An MIT research group is working on the development of innovative exoskeleton devices that assist their wearers and augment their physicality.
Humans, like all mammals, birds, and fish have endoskeletons, or internal skeletons.
An endoskeleton is a frame consisting of rigid bone or semi-rigid cartilage structures, connected to each other by ligaments and to muscles by tendons.
Exoskeletons, on the other hand, perform a similar function, supporting the body but from the outside.
Insects like spiders, cockroaches, and ants; some mollusks like snails; and crustaceans like crabs and lobsters all have exoskeletons that come in different shapes and structures.
As a technology, powered exoskeletons are artificial mechanical systems that assist their user in performing physical tasks, overcoming disabilities, and increasing their strength.
As an assistive technology, exoskeletal devices can be counted as wearables that come in a variety of types, such as powered prosthetics, bionic limbs, lower and upper body supports, and military and sports exoskeletons.
Researchers at the Biomechatronics Group, one of the research groups at MIT Media Lab, have been working for years to advance the technology of powered exoskeletons.
Exoskeletons to Bring the age of Biomechanical Humans
Hugh Herr, director of the MIT’s Biomechatronics group, has a dream of, one day, being able to don an exosuit and run at 20 mph, all day, without getting tired. In other words, increasing his endurance beyond what nature has set his body for.
This scene reminds me of the fairytale Hop-o’-My-Thumb, a lesser known story written by Charles Perrault, the author of immortal classics such as the Sleeping Beauty, Little Red Riding Hood, and Cinderella.
In this fairytale, the title character steals the “seven-leagues boots” that adjust to the size of the wearer’s feet and allow them to make seven leagues in a single stride.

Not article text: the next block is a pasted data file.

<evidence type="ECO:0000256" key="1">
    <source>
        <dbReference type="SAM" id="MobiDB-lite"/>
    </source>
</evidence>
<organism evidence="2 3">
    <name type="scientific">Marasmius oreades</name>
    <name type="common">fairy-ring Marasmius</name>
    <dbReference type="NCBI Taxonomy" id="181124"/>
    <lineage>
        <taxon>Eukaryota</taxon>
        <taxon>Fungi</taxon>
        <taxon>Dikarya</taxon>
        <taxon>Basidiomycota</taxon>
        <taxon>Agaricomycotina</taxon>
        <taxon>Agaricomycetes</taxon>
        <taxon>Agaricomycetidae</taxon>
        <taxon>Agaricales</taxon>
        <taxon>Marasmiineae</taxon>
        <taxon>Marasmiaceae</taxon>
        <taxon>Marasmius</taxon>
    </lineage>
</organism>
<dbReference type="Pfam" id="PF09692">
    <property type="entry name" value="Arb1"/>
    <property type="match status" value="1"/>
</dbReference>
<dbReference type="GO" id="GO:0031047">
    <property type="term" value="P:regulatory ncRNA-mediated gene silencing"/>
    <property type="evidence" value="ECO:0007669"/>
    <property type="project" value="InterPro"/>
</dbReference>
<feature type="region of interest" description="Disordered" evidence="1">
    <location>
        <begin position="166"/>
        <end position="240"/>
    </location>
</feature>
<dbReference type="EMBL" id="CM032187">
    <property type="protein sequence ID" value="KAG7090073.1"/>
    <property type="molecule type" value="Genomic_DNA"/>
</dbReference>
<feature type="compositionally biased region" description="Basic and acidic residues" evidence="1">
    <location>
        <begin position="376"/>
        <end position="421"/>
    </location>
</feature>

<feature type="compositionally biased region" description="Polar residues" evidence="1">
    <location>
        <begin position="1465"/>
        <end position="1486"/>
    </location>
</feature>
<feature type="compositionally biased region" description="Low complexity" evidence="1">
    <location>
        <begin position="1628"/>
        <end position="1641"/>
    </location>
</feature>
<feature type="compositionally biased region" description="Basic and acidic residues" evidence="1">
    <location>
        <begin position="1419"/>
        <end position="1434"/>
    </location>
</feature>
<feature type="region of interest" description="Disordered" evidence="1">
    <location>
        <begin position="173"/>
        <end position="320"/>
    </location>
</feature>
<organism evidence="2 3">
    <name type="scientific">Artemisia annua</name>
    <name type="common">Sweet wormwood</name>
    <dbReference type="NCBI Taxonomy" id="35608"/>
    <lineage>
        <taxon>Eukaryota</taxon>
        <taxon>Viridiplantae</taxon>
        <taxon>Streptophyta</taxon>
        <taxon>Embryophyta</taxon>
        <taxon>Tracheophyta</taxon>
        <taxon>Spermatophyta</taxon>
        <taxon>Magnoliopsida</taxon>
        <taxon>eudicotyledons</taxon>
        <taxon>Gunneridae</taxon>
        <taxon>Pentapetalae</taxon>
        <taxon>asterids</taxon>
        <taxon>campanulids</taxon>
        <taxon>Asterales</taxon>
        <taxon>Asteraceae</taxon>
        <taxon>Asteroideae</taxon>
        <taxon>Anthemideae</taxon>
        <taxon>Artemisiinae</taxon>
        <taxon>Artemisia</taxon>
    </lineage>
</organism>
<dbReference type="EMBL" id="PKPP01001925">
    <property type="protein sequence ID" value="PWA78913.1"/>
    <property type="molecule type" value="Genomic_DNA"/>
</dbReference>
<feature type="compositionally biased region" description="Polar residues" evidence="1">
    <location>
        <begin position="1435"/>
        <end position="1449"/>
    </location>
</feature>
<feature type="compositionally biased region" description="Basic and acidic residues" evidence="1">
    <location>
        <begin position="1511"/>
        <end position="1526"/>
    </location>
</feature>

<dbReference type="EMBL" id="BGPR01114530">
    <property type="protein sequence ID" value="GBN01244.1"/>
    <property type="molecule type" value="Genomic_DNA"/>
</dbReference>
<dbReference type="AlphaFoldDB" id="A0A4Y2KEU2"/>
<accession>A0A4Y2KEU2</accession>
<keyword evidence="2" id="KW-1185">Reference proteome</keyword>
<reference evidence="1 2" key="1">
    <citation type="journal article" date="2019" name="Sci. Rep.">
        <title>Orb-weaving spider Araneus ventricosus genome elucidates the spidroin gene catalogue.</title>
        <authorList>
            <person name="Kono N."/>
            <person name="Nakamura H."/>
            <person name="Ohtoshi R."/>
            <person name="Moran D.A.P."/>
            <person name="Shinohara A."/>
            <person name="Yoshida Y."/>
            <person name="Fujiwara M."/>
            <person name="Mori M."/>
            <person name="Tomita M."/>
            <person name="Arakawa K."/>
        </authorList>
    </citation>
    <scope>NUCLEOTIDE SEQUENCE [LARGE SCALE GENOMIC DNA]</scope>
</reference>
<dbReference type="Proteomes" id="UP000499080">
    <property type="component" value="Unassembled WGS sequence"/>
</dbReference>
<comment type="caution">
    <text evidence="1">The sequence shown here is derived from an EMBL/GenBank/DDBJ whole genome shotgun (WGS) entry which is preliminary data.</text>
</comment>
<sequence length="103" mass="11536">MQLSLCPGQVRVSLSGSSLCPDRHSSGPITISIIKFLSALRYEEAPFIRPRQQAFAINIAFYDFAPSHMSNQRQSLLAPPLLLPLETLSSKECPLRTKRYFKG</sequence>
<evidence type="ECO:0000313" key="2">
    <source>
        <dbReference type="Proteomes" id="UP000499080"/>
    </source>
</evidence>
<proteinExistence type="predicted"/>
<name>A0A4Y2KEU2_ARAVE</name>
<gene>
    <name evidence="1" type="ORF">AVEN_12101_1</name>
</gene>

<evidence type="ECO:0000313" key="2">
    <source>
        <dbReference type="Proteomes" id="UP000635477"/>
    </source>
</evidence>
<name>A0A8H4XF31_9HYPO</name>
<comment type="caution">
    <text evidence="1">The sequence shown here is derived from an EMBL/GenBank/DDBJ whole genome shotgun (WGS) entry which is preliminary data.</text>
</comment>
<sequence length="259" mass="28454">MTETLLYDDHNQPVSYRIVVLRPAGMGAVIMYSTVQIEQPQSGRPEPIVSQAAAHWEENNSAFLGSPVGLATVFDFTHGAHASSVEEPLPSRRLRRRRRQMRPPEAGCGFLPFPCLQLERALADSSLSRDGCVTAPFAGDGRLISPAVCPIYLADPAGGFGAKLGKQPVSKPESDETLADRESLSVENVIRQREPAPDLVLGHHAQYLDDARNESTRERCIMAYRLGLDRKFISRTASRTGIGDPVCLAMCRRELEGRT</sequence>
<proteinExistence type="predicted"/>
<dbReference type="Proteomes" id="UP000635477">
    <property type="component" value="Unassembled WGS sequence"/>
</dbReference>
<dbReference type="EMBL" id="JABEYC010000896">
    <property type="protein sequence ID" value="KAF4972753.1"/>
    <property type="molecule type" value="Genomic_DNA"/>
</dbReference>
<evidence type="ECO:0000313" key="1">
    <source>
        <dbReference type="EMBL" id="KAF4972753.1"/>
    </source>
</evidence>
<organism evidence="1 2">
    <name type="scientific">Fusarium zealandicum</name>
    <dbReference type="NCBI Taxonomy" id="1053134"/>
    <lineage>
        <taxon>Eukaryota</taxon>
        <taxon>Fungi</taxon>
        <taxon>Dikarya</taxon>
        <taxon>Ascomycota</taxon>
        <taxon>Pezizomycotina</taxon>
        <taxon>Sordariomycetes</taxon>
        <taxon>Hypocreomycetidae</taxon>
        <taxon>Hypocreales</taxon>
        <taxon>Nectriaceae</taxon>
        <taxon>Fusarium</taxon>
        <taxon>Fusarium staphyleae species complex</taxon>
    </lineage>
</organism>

Herr, an engineer and biophysicist, lost both of his legs in a climbing accident in 1982, which set him on a mission that he’s still pursuing today, givibg him the nickname of the “bionic man”.
“That would be exhilarating and beautiful and a type of experience that humans aren’t currently able to have,” sharing the same vision with Prof. Herr, his team leader, PhD student Tyler Clites told the BBC.
Within the Biomechatronics Group, Clites worked on several projects like prosthetic sockets and a neural-controlled exoskeleton for a rabbit.
Clites, with his fellow biomechanical and biomedical engineers, is now fine-tuning the technology to build biohybrid prostheses that communicate with the body via the wearer’s thoughts.
The robotic exosuits they’re developing are based on what they call neuro-embodied design, which bridges the gap between the human nervous system and devices allowing for far more harmony.
The exoskeleton prosthetics now being developed at the lab are not meant just for medical application like for amputees and people with disabilities.
They also seek to cater for workers whose job requires physical efforts that would endanger their safety and impact their productivity.
“Right now someone can use a forklift to lift heavy materials. But, if they were able to wear an exoskeleton that allowed them to do the same thing, it would perhaps better connect them to the task they are performing,” said Clites.
Currently, exoskeletons and other assistive prosthetics are heavy and cumbersome. However, the Biomechatronics Group researchers think they’ll gradually reduce their devices’ bulkiness to the point where they’ll be able to implement the technology into “high-performance clothing”.